Shown in Compétition #3.
During his trip to Italy, Goethe visited the botanical gardens of the cities where he stayed. He fantasized about discovering the existence of the primitive plant: the mold where all the others, despite their difference in shape, would have formed. During the shooting of a film adapted from this trip, I went twice to the Botanical Garden of Naples. Both times the filmstrip was visited by a ghost. I saw there the ghost of this primitive plant, but also the memory of the very beginning of the photographic recording, these photogenic drawings of plants invented by Henry Fox Talbot.
Text from the selection committee
Goethe’s concept of a primal plant (from his Italienische Reise) meets a selection of Henry Fox Talbot’s photogenic drawings (taken from the iconic The Pencil of Nature, 1844-46) in Olivier Cheval’s Die Urpflanze. An ethereal companion piece to his 2018 work Le Songe de Lady Hamilton, Die Urpflanze is Cheval’s most abstract and unconventional film, showing yet another stylistic direction in his body of work that ranges from musical comedy to conceptual 3D animation and found footage.
During your filming at the Botanical Gardens of Naples, a ghost visits the film, the medium you were filming with. What is your relationship to this medium? What happens to the ghost when the film is digitised? Is there, for you, a relationship between ghosts and the analogue medium?
A ghost visited the film twice. I went to Naples, I filmed, I developed the film, I saw the accident, I went back to do the same shots again, but another ghost had invited itself in again. I shot a lot of shots with this same camera for a film adapted from Goethe’s Journey to Italy, in the city, in the port, in a boat, on top of two volcanoes. But only the botanical garden was haunted. Once, it was an accident. Twice is a sign. It was necessary to try to understand this bad fate as a chance. The story of the primitive plant would not be in my fiction film Lady Hamilton’s Dream, but it would be the subject of a separate film. That gave rise to Die Urpflanze. Only analog cinema is a living medium that can know these mortuary things of haunting, survival, posthumous life. The film is a reflection on full, archaic, primal vitality, that which Goethe studied under the species of plant morphogenesis, and on the perforated, stammering, mortiferous vitality, that which is invented with photography. The Pencil of Nature by William Henry Fox Talbot, to which the film pays homage, is the magnificent and impossible marriage of these two modes of vitality.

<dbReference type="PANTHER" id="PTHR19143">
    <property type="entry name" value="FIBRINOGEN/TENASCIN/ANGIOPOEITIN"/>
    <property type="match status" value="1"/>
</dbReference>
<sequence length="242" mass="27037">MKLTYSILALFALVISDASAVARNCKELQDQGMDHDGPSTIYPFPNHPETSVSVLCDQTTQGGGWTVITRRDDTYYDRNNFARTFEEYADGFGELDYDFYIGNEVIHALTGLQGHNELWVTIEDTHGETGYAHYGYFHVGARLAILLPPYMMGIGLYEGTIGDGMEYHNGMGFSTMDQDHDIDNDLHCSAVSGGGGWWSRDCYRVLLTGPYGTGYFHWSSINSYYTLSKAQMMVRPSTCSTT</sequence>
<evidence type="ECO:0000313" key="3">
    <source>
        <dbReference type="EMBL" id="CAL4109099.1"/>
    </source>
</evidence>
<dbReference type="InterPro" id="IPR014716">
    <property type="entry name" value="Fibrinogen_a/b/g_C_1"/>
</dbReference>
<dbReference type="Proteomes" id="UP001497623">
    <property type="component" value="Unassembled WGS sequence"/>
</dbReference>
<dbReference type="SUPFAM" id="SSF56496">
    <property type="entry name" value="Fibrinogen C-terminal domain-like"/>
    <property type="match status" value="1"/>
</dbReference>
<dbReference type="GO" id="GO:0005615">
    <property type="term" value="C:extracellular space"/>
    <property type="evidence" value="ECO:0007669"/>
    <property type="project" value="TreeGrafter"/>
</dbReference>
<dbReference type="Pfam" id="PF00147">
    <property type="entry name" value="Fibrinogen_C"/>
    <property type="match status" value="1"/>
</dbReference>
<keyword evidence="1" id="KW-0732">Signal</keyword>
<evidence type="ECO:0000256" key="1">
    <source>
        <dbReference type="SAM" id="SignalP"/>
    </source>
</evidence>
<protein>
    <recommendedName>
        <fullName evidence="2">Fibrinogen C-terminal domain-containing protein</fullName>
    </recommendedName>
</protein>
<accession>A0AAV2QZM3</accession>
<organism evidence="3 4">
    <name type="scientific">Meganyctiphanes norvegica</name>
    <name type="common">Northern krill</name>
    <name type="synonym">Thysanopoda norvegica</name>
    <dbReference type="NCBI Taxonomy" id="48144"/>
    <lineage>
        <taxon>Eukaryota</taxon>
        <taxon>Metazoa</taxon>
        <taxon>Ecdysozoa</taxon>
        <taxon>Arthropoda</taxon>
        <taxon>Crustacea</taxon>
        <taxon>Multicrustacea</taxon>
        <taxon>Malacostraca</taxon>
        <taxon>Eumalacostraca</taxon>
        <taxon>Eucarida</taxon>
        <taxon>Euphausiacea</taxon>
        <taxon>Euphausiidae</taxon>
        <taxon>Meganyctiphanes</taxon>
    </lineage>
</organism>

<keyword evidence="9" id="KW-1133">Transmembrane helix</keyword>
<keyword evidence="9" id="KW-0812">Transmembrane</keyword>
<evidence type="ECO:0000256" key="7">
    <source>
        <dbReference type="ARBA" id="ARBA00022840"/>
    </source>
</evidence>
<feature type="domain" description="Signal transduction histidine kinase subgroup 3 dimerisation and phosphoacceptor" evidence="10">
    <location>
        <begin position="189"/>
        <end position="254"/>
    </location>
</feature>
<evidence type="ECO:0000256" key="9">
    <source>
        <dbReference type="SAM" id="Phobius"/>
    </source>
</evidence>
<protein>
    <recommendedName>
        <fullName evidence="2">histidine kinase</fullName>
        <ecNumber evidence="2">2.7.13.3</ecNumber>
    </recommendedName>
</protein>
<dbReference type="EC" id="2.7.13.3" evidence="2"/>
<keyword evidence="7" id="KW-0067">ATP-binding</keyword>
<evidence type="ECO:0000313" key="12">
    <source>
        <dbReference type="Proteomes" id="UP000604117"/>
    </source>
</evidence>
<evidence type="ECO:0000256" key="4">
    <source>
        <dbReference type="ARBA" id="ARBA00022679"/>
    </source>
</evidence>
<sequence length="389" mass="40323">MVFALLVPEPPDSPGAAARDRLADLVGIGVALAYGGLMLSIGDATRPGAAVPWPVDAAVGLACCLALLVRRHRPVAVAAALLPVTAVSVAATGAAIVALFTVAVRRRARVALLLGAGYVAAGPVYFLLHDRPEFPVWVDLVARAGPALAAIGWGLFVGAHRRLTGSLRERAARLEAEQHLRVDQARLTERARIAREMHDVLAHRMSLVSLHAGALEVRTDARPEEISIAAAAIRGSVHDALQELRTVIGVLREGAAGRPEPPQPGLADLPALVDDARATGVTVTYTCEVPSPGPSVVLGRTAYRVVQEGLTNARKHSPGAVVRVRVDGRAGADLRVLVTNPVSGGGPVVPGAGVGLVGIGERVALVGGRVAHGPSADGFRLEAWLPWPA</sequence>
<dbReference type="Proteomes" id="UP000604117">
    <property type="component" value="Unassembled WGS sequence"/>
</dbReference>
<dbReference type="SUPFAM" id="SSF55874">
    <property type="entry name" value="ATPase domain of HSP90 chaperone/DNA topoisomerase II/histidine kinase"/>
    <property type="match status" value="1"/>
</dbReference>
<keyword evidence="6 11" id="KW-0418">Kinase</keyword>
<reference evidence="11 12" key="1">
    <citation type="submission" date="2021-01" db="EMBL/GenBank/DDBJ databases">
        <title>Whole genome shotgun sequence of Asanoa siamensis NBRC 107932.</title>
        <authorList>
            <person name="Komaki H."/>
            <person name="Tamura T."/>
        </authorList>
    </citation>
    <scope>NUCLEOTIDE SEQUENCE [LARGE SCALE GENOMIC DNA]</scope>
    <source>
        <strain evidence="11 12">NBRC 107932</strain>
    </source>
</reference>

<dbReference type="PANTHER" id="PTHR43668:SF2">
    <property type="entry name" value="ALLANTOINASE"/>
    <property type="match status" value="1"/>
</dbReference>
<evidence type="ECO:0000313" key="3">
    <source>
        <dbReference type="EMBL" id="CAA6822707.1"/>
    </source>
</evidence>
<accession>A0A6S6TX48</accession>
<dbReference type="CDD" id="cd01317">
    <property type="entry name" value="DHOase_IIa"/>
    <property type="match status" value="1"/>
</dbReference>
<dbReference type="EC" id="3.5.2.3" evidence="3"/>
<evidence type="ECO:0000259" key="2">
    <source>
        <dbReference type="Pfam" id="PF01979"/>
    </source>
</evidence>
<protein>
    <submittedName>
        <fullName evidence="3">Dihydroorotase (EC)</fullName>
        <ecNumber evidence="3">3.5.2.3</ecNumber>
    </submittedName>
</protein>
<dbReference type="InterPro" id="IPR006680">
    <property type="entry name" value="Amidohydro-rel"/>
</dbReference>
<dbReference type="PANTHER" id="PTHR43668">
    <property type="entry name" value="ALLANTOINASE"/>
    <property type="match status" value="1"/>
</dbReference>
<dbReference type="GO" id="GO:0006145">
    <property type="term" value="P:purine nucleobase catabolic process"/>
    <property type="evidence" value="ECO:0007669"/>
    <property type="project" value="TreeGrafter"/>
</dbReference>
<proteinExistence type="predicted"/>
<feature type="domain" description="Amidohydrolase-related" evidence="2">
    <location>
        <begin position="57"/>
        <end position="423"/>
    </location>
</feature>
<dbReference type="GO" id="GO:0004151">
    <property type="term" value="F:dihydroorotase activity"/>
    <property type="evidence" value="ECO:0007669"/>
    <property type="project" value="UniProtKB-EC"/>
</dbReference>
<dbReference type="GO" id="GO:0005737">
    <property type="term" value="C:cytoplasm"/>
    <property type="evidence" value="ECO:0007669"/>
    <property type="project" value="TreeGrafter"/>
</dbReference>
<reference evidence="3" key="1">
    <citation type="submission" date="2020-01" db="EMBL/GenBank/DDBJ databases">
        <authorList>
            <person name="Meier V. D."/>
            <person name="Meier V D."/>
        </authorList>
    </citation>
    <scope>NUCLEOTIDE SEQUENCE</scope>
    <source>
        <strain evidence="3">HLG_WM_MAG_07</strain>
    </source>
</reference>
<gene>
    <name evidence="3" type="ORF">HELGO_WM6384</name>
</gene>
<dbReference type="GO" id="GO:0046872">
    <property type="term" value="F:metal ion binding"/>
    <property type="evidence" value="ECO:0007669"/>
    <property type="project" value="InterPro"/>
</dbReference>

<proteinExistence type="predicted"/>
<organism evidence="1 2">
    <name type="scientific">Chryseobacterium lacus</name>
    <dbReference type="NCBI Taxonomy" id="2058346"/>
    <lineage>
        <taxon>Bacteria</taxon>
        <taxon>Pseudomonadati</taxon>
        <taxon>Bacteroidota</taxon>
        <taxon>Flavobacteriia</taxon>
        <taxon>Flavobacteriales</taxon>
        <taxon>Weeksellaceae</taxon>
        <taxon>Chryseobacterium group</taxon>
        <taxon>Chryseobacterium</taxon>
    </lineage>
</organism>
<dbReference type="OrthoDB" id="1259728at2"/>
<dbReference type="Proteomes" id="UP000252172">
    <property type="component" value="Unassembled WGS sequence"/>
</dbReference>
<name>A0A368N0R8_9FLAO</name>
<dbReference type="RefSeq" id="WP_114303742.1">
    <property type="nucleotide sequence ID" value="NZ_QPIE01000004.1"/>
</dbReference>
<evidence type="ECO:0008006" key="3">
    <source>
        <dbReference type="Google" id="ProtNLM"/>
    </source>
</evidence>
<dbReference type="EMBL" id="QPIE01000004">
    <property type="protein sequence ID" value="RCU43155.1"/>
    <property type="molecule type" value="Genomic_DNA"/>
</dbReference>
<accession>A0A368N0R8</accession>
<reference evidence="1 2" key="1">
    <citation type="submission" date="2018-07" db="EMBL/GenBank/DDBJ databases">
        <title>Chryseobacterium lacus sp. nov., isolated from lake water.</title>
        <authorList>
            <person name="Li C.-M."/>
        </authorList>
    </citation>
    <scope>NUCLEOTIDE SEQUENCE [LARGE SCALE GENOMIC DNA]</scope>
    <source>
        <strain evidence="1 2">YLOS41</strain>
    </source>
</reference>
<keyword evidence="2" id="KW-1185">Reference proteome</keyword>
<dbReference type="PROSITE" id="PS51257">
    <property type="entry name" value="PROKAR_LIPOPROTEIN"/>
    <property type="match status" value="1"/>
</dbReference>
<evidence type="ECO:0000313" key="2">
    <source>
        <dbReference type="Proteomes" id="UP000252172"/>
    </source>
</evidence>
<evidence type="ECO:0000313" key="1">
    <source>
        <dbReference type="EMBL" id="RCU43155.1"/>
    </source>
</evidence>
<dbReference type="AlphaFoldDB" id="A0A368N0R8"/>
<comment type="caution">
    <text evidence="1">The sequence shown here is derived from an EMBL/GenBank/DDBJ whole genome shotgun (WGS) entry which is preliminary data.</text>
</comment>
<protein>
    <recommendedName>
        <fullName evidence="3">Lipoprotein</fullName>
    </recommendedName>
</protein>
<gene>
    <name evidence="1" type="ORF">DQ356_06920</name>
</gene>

The film is born from a fall (or unused images) from another (larger, adaptation of Goethe’s Journey to Italy) project. Is the use of falls important to you? Can a shoot implicitly contain several films?
I owe it to myself to have replayed the falls of my film at the invitation made to me by Baptiste and Constantin Jopeck to reside at the Dôme Festival in the summer of 2019. The invitation specified a particular interest in the outlines, the remains and the sequels to be given to a film, a project that was stamped “completed”. These images, which had not found their place in the finished film the previous summer, continued to haunt me. The residency allowed me to free myself from them by offering them to be the material for a small, autonomous, bouncy and claustrophobic film from the previous film.